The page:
Disclaimer: We are not lawyers. Nothing on this website should be considered legal advice.
In many countries (including the United States), websites are required by law to disclose the information they collect about their visitors and how this information is used.
Additionally, the European Union’s General Data Protection Regulation (GDPR) takes effect on May 25, 2018. This regulation requires website owners like you to be transparent about how you collect, use, and share personal data of EU residents no matter where your business is located. If your business isn’t in compliance with GDPR requirement, then you may face large fines up to 4% of the company’s annual global revenue OR €20 million (whichever is greater).
Some ways a typical WordPress website collects user information are:
WordPress comments: If commenting is enabled on your site, you’re also collecting personal data like name and email address of your users. After commenting on a website, personal data is also saved in browser cookies, so commenters don’t have to resubmit them next time. This makes commenting more convenient on WordPress websites.
Google Analytics: If you use Google Analytics on WordPress site to track user interactions, chances are you’re collecting personal data like IP addresses, user IDs, and cookies for behavior profiling.
Contact forms: If you store contact form entries in WordPress or use the data for marketing purposes, you might want to get explicit consent from users to do so.
Advertisement: If you serve advertisements through third party websites, like Google AdSense, then you’re likely sharing user behavioral information with your advertising partners.
What Is GDPR Regulation?
The General Data Protection Regulation (GDPR) is a European Union (EU) law, which takes effect on May 25, 2018. It requires companies and site owners to reveal how they collect, use, and share personal data of their users. The goal is to give EU citizens more access and choice when it comes to how their own personal data is collected, used, and shared.
Keep in mind that while GDPR is a European regulation, it’s applicable to all websites and online businesses around the world that collect, store, and process personal data about EU residents no matter where the business is located.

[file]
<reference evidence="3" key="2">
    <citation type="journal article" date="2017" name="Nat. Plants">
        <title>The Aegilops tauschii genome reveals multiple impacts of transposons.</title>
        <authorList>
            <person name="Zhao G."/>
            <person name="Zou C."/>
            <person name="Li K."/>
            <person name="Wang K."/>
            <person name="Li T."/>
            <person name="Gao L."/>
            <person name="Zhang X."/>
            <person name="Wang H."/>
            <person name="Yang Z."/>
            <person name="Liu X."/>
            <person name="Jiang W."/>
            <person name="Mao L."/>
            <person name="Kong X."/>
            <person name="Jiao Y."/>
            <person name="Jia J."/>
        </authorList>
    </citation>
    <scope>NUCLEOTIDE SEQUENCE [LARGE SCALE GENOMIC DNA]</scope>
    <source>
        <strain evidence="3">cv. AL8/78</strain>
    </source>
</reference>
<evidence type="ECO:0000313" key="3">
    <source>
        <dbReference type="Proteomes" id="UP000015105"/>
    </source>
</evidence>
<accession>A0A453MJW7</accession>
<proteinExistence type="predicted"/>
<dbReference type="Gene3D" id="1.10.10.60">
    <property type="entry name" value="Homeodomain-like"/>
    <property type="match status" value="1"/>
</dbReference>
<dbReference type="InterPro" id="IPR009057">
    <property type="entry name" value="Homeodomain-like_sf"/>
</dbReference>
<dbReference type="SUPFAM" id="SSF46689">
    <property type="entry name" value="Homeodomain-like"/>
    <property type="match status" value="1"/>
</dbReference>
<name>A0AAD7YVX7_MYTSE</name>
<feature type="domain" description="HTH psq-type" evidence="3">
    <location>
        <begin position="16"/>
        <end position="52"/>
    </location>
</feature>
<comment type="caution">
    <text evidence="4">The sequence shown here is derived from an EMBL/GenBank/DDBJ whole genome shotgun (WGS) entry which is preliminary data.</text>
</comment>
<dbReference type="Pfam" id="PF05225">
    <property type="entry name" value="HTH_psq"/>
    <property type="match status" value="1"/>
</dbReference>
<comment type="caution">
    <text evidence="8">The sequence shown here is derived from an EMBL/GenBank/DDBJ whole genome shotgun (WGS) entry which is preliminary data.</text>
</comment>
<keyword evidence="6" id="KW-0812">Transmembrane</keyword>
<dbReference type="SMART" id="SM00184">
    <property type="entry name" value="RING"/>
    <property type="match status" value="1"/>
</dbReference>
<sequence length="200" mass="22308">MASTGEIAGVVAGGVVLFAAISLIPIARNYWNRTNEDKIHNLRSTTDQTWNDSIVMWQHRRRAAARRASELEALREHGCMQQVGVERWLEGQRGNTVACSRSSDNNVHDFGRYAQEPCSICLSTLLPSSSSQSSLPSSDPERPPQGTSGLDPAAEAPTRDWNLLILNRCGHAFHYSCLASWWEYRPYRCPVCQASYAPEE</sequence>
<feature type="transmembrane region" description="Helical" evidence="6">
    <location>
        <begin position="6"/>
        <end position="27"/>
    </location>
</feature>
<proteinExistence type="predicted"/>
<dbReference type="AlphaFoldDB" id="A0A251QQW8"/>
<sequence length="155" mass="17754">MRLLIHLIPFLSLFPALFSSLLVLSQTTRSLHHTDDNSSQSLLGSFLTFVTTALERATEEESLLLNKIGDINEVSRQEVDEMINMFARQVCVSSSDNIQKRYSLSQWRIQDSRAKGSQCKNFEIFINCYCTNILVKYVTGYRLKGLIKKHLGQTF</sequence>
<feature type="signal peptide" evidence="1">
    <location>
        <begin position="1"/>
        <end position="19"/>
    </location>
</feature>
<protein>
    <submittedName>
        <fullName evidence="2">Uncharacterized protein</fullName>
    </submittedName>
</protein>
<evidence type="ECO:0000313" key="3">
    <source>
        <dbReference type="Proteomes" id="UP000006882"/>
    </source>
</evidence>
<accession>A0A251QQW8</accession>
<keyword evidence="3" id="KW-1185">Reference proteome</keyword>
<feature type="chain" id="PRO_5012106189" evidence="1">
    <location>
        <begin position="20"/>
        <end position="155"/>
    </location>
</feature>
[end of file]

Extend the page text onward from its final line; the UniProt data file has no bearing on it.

Of course, this law applies to you as well if your site attracts visitors from European Union countries.
For more details, check out the ultimate guide to WordPress and GDPR compliance.
- The details about the data you collect on your site.
- Explain how you collect the data. For example, it could be through site logs, cookies, web beacons, signup/registration forms, comment forms, etc.
- If you use third-party ad networks like Google AdSense, you may also be serving cookies and web beacons on your website to serve targeted ads.
- Explain why you collect this information. This could be for improving your website, improving user experience, etc.
- Explain if your users could opt-out of these cookies. If so, then you might add the links to opt-out pages on your site and third-party advertiser websites.
How to Create a GDPR Compliant Privacy Notice (Step by Step)
Step 1: Update Your WordPress
If you’re using an older version of WordPress on your site, make sure to update your WordPress core files before you begin.
Below are a few new features of WordPress that you’ll find useful to make your website compliant with international laws including GDPR.
By default, personal details like name and email address will no longer be saved in browser cookies. Users are given a choice whether they want to save the data in a browser cookie for convenient commenting.
Site owners can now export a zip file containing users’ personal data, including the data collected by WordPress and participating plugins. You can also erase personal data of individual users.
- Who we are: In this section, your website URL is specified automatically. You’ll have to add any additional information you want to display on your own.
- What personal data we collect and why we collect it: In this section, you can find several subsections such as comments, media, contact forms, cookies, embedded content from other websites, and analytics.
- Where we send your data
- And a lot more.
Let’s get a better understanding on that.
Step 3: Understand What Data You Collect on Your WordPress Website